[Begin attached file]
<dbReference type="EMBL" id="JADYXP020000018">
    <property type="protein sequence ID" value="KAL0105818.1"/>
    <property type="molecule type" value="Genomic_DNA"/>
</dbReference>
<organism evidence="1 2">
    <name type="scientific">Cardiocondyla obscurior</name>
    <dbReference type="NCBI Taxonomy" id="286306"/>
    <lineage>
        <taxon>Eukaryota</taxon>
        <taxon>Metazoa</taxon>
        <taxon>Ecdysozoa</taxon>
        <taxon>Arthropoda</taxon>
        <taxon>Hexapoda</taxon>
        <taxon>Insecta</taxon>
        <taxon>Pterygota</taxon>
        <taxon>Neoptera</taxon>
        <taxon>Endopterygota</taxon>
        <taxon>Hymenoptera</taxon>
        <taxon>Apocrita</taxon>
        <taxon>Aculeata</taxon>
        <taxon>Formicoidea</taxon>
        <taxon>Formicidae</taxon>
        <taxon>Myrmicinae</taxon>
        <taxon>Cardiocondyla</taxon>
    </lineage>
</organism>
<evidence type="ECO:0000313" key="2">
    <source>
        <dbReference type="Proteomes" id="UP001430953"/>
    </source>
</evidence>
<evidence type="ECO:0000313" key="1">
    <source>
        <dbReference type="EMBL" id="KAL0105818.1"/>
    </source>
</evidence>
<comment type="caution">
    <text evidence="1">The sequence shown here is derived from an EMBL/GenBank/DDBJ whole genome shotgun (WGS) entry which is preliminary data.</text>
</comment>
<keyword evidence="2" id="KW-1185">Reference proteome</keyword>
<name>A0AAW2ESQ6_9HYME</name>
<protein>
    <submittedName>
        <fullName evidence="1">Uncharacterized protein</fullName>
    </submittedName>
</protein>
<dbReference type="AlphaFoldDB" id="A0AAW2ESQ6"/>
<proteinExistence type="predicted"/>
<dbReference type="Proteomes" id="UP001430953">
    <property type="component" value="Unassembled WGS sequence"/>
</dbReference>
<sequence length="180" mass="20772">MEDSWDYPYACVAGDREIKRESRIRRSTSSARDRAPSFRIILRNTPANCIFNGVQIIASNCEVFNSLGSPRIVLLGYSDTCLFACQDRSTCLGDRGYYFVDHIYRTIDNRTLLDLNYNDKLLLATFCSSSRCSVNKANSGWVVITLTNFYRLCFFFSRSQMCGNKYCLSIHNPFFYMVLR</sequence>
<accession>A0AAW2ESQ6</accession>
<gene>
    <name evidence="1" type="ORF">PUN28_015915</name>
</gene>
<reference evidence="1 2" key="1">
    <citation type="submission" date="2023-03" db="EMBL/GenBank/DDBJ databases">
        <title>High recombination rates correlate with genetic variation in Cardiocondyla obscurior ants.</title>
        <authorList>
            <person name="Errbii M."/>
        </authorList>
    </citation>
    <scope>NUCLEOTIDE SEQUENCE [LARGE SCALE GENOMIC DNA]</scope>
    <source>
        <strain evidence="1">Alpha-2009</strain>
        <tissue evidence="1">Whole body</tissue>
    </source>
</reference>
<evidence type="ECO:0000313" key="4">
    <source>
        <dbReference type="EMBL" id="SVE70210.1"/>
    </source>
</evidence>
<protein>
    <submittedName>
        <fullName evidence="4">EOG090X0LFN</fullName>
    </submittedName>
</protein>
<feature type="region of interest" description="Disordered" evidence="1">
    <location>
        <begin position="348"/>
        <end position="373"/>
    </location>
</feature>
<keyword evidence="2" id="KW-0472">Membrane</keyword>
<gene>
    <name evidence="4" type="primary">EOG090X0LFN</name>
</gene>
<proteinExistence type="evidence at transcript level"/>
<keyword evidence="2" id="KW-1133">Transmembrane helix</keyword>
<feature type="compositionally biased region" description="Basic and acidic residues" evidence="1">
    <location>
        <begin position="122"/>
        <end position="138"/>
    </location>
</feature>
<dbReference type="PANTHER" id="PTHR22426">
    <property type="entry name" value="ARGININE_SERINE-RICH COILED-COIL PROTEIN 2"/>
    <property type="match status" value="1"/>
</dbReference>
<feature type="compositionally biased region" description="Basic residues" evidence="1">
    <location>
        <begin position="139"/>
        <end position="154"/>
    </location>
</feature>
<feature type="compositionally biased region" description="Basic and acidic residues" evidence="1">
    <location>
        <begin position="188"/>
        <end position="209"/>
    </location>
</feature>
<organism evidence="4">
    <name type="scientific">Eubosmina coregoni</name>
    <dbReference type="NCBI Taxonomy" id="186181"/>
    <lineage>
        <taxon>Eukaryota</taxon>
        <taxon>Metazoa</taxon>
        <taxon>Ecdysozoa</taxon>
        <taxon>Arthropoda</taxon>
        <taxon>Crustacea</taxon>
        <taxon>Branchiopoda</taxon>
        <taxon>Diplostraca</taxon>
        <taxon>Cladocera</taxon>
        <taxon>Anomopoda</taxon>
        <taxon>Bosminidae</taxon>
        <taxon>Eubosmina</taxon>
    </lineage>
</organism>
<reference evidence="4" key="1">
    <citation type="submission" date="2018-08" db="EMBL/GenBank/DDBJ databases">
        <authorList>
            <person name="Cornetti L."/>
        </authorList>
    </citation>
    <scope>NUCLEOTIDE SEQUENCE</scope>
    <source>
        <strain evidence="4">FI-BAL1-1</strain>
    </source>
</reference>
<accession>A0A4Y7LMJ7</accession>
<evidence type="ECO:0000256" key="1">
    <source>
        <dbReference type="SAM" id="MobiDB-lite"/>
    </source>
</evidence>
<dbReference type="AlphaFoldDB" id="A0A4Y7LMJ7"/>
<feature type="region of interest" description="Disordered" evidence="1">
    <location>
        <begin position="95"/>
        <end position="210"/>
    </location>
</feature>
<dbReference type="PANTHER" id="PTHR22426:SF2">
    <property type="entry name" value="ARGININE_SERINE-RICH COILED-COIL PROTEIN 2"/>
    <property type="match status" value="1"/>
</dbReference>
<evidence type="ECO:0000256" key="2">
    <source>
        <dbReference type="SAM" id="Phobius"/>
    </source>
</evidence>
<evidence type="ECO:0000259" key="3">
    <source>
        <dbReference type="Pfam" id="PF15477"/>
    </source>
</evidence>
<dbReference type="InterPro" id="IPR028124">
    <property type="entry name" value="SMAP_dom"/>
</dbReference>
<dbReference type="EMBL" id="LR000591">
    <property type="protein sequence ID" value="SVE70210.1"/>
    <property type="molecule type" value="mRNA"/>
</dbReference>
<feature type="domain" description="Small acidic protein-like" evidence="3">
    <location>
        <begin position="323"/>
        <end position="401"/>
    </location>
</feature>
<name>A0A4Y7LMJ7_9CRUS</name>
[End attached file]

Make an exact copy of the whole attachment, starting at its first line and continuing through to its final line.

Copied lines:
<dbReference type="EMBL" id="JADYXP020000018">
    <property type="protein sequence ID" value="KAL0105818.1"/>
    <property type="molecule type" value="Genomic_DNA"/>
</dbReference>
<organism evidence="1 2">
    <name type="scientific">Cardiocondyla obscurior</name>
    <dbReference type="NCBI Taxonomy" id="286306"/>
    <lineage>
        <taxon>Eukaryota</taxon>
        <taxon>Metazoa</taxon>
        <taxon>Ecdysozoa</taxon>
        <taxon>Arthropoda</taxon>
        <taxon>Hexapoda</taxon>
        <taxon>Insecta</taxon>
        <taxon>Pterygota</taxon>
        <taxon>Neoptera</taxon>
        <taxon>Endopterygota</taxon>
        <taxon>Hymenoptera</taxon>
        <taxon>Apocrita</taxon>
        <taxon>Aculeata</taxon>
        <taxon>Formicoidea</taxon>
        <taxon>Formicidae</taxon>
        <taxon>Myrmicinae</taxon>
        <taxon>Cardiocondyla</taxon>
    </lineage>
</organism>
<evidence type="ECO:0000313" key="2">
    <source>
        <dbReference type="Proteomes" id="UP001430953"/>
    </source>
</evidence>
<evidence type="ECO:0000313" key="1">
    <source>
        <dbReference type="EMBL" id="KAL0105818.1"/>
    </source>
</evidence>
<comment type="caution">
    <text evidence="1">The sequence shown here is derived from an EMBL/GenBank/DDBJ whole genome shotgun (WGS) entry which is preliminary data.</text>
</comment>
<keyword evidence="2" id="KW-1185">Reference proteome</keyword>
<name>A0AAW2ESQ6_9HYME</name>
<protein>
    <submittedName>
        <fullName evidence="1">Uncharacterized protein</fullName>
    </submittedName>
</protein>
<dbReference type="AlphaFoldDB" id="A0AAW2ESQ6"/>
<proteinExistence type="predicted"/>
<dbReference type="Proteomes" id="UP001430953">
    <property type="component" value="Unassembled WGS sequence"/>
</dbReference>
<sequence length="180" mass="20772">MEDSWDYPYACVAGDREIKRESRIRRSTSSARDRAPSFRIILRNTPANCIFNGVQIIASNCEVFNSLGSPRIVLLGYSDTCLFACQDRSTCLGDRGYYFVDHIYRTIDNRTLLDLNYNDKLLLATFCSSSRCSVNKANSGWVVITLTNFYRLCFFFSRSQMCGNKYCLSIHNPFFYMVLR</sequence>
<accession>A0AAW2ESQ6</accession>
<gene>
    <name evidence="1" type="ORF">PUN28_015915</name>
</gene>
<reference evidence="1 2" key="1">
    <citation type="submission" date="2023-03" db="EMBL/GenBank/DDBJ databases">
        <title>High recombination rates correlate with genetic variation in Cardiocondyla obscurior ants.</title>
        <authorList>
            <person name="Errbii M."/>
        </authorList>
    </citation>
    <scope>NUCLEOTIDE SEQUENCE [LARGE SCALE GENOMIC DNA]</scope>
    <source>
        <strain evidence="1">Alpha-2009</strain>
        <tissue evidence="1">Whole body</tissue>
    </source>
</reference>
<evidence type="ECO:0000313" key="4">
    <source>
        <dbReference type="EMBL" id="SVE70210.1"/>
    </source>
</evidence>
<protein>
    <submittedName>
        <fullName evidence="4">EOG090X0LFN</fullName>
    </submittedName>
</protein>
<feature type="region of interest" description="Disordered" evidence="1">
    <location>
        <begin position="348"/>
        <end position="373"/>
    </location>
</feature>
<keyword evidence="2" id="KW-0472">Membrane</keyword>
<gene>
    <name evidence="4" type="primary">EOG090X0LFN</name>
</gene>
<proteinExistence type="evidence at transcript level"/>
<keyword evidence="2" id="KW-1133">Transmembrane helix</keyword>
<feature type="compositionally biased region" description="Basic and acidic residues" evidence="1">
    <location>
        <begin position="122"/>
        <end position="138"/>
    </location>
</feature>
<dbReference type="PANTHER" id="PTHR22426">
    <property type="entry name" value="ARGININE_SERINE-RICH COILED-COIL PROTEIN 2"/>
    <property type="match status" value="1"/>
</dbReference>
<feature type="compositionally biased region" description="Basic residues" evidence="1">
    <location>
        <begin position="139"/>
        <end position="154"/>
    </location>
</feature>
<feature type="compositionally biased region" description="Basic and acidic residues" evidence="1">
    <location>
        <begin position="188"/>
        <end position="209"/>
    </location>
</feature>
<organism evidence="4">
    <name type="scientific">Eubosmina coregoni</name>
    <dbReference type="NCBI Taxonomy" id="186181"/>
    <lineage>
        <taxon>Eukaryota</taxon>
        <taxon>Metazoa</taxon>
        <taxon>Ecdysozoa</taxon>
        <taxon>Arthropoda</taxon>
        <taxon>Crustacea</taxon>
        <taxon>Branchiopoda</taxon>
        <taxon>Diplostraca</taxon>
        <taxon>Cladocera</taxon>
        <taxon>Anomopoda</taxon>
        <taxon>Bosminidae</taxon>
        <taxon>Eubosmina</taxon>
    </lineage>
</organism>
<reference evidence="4" key="1">
    <citation type="submission" date="2018-08" db="EMBL/GenBank/DDBJ databases">
        <authorList>
            <person name="Cornetti L."/>
        </authorList>
    </citation>
    <scope>NUCLEOTIDE SEQUENCE</scope>
    <source>
        <strain evidence="4">FI-BAL1-1</strain>
    </source>
</reference>
<accession>A0A4Y7LMJ7</accession>
<evidence type="ECO:0000256" key="1">
    <source>
        <dbReference type="SAM" id="MobiDB-lite"/>
    </source>
</evidence>
<dbReference type="AlphaFoldDB" id="A0A4Y7LMJ7"/>
<feature type="region of interest" description="Disordered" evidence="1">
    <location>
        <begin position="95"/>
        <end position="210"/>
    </location>
</feature>
<dbReference type="PANTHER" id="PTHR22426:SF2">
    <property type="entry name" value="ARGININE_SERINE-RICH COILED-COIL PROTEIN 2"/>
    <property type="match status" value="1"/>
</dbReference>
<evidence type="ECO:0000256" key="2">
    <source>
        <dbReference type="SAM" id="Phobius"/>
    </source>
</evidence>
<evidence type="ECO:0000259" key="3">
    <source>
        <dbReference type="Pfam" id="PF15477"/>
    </source>
</evidence>
<dbReference type="InterPro" id="IPR028124">
    <property type="entry name" value="SMAP_dom"/>
</dbReference>
<dbReference type="EMBL" id="LR000591">
    <property type="protein sequence ID" value="SVE70210.1"/>
    <property type="molecule type" value="mRNA"/>
</dbReference>
<feature type="domain" description="Small acidic protein-like" evidence="3">
    <location>
        <begin position="323"/>
        <end position="401"/>
    </location>
</feature>
<name>A0A4Y7LMJ7_9CRUS</name>